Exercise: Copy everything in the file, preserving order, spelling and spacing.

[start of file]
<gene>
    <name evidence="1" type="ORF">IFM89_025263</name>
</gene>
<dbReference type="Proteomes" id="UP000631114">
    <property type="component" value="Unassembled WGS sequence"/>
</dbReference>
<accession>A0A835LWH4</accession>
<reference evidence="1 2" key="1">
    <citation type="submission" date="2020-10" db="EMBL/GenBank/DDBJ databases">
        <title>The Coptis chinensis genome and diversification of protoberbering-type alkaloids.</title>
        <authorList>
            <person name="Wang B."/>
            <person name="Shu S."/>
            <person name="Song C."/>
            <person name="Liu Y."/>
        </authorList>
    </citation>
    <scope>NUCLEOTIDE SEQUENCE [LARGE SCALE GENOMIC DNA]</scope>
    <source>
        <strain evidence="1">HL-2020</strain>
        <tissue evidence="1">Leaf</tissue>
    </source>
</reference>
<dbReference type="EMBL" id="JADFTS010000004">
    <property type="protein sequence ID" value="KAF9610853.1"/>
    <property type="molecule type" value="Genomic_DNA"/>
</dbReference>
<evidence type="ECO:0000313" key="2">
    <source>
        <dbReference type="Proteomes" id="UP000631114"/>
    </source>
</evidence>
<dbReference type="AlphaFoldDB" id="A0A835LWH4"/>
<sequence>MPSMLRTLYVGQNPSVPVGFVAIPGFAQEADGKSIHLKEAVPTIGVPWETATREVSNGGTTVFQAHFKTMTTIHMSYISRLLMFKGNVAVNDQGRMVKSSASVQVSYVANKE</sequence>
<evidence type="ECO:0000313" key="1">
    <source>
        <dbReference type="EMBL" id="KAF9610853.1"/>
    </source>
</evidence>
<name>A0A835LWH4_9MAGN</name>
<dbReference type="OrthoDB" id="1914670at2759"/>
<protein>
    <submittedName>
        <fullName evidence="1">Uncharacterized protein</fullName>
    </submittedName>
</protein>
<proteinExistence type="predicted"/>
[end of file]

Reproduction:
<gene>
    <name evidence="1" type="ORF">IFM89_025263</name>
</gene>
<dbReference type="Proteomes" id="UP000631114">
    <property type="component" value="Unassembled WGS sequence"/>
</dbReference>
<accession>A0A835LWH4</accession>
<reference evidence="1 2" key="1">
    <citation type="submission" date="2020-10" db="EMBL/GenBank/DDBJ databases">
        <title>The Coptis chinensis genome and diversification of protoberbering-type alkaloids.</title>
        <authorList>
            <person name="Wang B."/>
            <person name="Shu S."/>
            <person name="Song C."/>
            <person name="Liu Y."/>
        </authorList>
    </citation>
    <scope>NUCLEOTIDE SEQUENCE [LARGE SCALE GENOMIC DNA]</scope>
    <source>
        <strain evidence="1">HL-2020</strain>
        <tissue evidence="1">Leaf</tissue>
    </source>
</reference>
<dbReference type="EMBL" id="JADFTS010000004">
    <property type="protein sequence ID" value="KAF9610853.1"/>
    <property type="molecule type" value="Genomic_DNA"/>
</dbReference>
<evidence type="ECO:0000313" key="2">
    <source>
        <dbReference type="Proteomes" id="UP000631114"/>
    </source>
</evidence>
<dbReference type="AlphaFoldDB" id="A0A835LWH4"/>
<sequence>MPSMLRTLYVGQNPSVPVGFVAIPGFAQEADGKSIHLKEAVPTIGVPWETATREVSNGGTTVFQAHFKTMTTIHMSYISRLLMFKGNVAVNDQGRMVKSSASVQVSYVANKE</sequence>
<evidence type="ECO:0000313" key="1">
    <source>
        <dbReference type="EMBL" id="KAF9610853.1"/>
    </source>
</evidence>
<name>A0A835LWH4_9MAGN</name>
<dbReference type="OrthoDB" id="1914670at2759"/>
<protein>
    <submittedName>
        <fullName evidence="1">Uncharacterized protein</fullName>
    </submittedName>
</protein>
<proteinExistence type="predicted"/>